Confrontation with Dharma

By George A. Boyd © 2006

Excerpted from Question and Answers with Swami

Q: I’m in a lot of conflict right now. It seems my Soul requires one thing of me—and my parents, friends, and church require another. What do I do?

A: To become your own person, to individualize and realize your authentic self, it sometimes becomes necessary to deviate from established norms that are placed upon you from the outside, so that you may remain true to that norm which is inside (Dharma). To remain true to Dharma means that you are living in integrity, you are in harmony with the law within your own heart. These types of violation of societal norms include:

  • Deviation from cultural (ethnic group) norms – Going against custom, following a life path other than that which is expected
  • Deviation from societal (legal) norms – Breaking the law, performing behavior that violates codified statutes enacted by legislative bodies
  • Deviation from ancestral (parental) norms – Going against requests of your parents, going against parental expectations of model behavior and lifestyle
  • Deviation from peer (friendship) norms – Performing actions that violate the conscience of friends, going against peer expectations of model behavior and lifestyle
  • Deviation from corporate (workplace) norms – Performing actions that violate company rules or policies, not performing work to required standards of excellence, efficiency, precision, accuracy, or professionalism
  • Deviation from political (political party) norms – Voting or expressing political opinions that do not agree with the approved ideology of your political party
  • Deviation from religious (religious group) norms – Performing actions that violate behavioral and belief standards established by the church (or other religious body) which the church believes are authorized by scripture and sanctioned by the Divine or the representative (Master, Savior, Prophet) of the Divine
  • Deviation from personal conscience (Dharmic) norms – Violating an internalized standard or value believed to be true, right, or good. Not living in integrity with one’s inner sense of truth (Dharma)

Even if you rebel from these outer norms, if you remain true to your inner sense of truth, you will have inner peace. But if you deviate from your Dharma to live up to the outer norms, to fulfill the expectations of your culture, your nation, your parents, your friends, your employer or your religion before your own inner sense of truth, then you will live in conflict. This conflict is a felt-sense that something is missing—a vague uneasiness or unidentified anxiety, a feeling that your own self is angry with you, is condemning you for your folly or a sense of emptiness or desolation within.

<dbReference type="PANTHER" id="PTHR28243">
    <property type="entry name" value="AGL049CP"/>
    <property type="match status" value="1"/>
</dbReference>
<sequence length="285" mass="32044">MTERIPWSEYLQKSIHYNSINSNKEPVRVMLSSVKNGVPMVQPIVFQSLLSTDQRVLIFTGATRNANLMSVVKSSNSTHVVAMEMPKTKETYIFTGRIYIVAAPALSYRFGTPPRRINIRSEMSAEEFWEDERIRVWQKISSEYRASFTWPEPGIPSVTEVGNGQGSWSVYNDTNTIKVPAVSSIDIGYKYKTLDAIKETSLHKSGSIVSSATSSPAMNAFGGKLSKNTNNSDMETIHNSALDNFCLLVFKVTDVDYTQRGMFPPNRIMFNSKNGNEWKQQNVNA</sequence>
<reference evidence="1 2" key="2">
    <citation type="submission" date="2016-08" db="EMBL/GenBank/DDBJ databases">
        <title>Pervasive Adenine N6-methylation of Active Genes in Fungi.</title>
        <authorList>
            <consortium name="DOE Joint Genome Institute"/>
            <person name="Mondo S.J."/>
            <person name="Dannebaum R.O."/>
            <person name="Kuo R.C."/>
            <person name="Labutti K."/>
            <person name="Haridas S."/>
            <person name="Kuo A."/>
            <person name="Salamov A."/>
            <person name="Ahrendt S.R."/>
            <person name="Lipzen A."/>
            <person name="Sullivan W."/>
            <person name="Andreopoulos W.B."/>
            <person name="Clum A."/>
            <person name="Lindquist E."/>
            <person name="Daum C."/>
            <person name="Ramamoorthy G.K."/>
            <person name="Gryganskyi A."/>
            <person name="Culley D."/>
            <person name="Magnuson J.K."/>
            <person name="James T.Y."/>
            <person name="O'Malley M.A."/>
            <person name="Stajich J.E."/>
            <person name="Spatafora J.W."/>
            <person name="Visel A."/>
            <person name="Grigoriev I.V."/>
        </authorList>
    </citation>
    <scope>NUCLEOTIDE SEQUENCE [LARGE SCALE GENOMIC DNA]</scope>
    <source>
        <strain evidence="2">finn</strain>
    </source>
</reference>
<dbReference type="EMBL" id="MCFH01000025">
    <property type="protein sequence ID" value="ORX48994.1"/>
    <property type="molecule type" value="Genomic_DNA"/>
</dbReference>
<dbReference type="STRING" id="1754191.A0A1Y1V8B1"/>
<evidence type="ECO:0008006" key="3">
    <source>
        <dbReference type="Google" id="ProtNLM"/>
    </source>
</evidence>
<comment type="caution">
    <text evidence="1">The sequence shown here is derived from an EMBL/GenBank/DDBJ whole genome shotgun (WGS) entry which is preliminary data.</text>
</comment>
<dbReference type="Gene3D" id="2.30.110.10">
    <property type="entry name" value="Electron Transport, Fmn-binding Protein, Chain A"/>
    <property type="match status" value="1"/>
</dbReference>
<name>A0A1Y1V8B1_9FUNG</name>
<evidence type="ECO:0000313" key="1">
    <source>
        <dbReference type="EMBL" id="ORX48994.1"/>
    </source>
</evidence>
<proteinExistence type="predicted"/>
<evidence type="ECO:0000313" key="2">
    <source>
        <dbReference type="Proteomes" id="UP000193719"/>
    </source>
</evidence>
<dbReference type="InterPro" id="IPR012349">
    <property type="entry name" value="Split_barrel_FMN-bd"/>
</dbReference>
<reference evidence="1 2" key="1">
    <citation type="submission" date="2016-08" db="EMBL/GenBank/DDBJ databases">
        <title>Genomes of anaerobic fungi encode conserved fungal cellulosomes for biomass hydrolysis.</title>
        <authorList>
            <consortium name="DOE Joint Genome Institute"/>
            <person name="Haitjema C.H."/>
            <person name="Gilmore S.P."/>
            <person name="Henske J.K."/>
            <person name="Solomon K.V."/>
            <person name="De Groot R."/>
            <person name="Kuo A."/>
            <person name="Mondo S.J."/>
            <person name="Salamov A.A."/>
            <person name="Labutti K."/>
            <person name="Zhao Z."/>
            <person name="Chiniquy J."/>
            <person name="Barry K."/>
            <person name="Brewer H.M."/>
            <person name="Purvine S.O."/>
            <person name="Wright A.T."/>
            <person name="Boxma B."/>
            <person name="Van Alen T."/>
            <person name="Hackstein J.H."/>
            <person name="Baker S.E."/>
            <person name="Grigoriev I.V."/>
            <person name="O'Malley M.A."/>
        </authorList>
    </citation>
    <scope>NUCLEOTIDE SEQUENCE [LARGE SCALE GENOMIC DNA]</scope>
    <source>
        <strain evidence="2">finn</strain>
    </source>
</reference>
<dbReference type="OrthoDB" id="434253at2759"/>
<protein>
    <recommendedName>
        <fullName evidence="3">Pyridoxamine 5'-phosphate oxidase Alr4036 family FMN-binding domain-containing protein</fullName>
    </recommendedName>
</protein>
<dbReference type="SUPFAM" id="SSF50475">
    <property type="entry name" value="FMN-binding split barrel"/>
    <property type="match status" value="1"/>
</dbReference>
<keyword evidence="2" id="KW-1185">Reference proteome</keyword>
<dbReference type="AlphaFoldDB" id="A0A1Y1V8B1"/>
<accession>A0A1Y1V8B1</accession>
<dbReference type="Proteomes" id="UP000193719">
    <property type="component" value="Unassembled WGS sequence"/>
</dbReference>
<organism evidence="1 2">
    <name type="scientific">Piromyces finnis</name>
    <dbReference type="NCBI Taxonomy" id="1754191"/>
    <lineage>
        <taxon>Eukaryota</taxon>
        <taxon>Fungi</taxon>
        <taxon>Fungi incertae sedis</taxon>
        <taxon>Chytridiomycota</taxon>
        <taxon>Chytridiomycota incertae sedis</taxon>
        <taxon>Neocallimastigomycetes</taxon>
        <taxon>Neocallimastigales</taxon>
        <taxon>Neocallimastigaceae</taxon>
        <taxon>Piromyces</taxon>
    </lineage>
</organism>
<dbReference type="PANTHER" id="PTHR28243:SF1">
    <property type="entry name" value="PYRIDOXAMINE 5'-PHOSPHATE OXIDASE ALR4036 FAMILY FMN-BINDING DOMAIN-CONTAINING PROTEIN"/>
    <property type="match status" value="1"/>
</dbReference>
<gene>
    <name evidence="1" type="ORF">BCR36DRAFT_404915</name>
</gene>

Dharma appears in different forms according to the Ray type of the individual:

First Ray – The Will of God, the Fiery Triangle

Second Ray – The Wheel of the Law, the Eightfold Path of Noble Truth

Third Ray – The Law of God, the Ten Commandments, the Divine Order behind the laws of the Physical and Astral Planes, the laws underlying the Creation of Heaven and Earth

Fourth Ray – The Law of Nature and Consciousness, the Way, the Tao

Fifth Ray – The Law of Truth, the Razor’s Edge, Perfection, Perfect Mastery

Sixth Ray – The Law of Love and Grace, living according to the Master or Savior’s commandments

Seventh Ray – The Tree of Life (Kabala) – the Laws of Karma, Manifestation, Wisdom and Spiritual Essence

On whatever Ray it manifests to you, this image, voice, or felt-sense of Dharma will become very clear to you at certain crucial points in your life.

  • Sometimes your Dharma will require of you things that go against your desires, your plans, or what seems reasonable to you.
  • Sometimes, when you have already started on a course of action, it will pull you back and start you down another path.
  • Sometimes it will unexpectedly intervene when you wish to marry someone and indicate that this person is not right for you.
  • Sometimes it will bid you to leave the security of your job and strike out on your own.

However Dharma manifests to you, when it confronts you, you have a choice. Do you follow this inner requirement of your Soul or do you follow the dictates of your desire, your preferences or your reason?

If you follow Dharma, it will sometimes create disruption in your life.

You may have to:

  • Cancel plans
  • Make awkward explanations to friends and family about your sudden “irrational” decision
  • Go through unforeseen personal sacrifice and hardships
  • Do things that feel terrifying or illogical to you
  • Re-think where your life is going and what you will do with the rest of your life
  • Experience antipathy and continual criticism from those who were your friends and colleagues
  • Receive threats of violence or promises of revenge from those whose values and beliefs you have acted against through courageously acting upon your integrity

If you reflect upon it from the standpoint of your ego, the part of you that only wants to fulfill its own desires, live its dreams and be happy—it is madness; it is utter lunacy.

But from the standpoint of the Soul, it is an absolute requirement: it is necessary to fulfill the Divine requirement.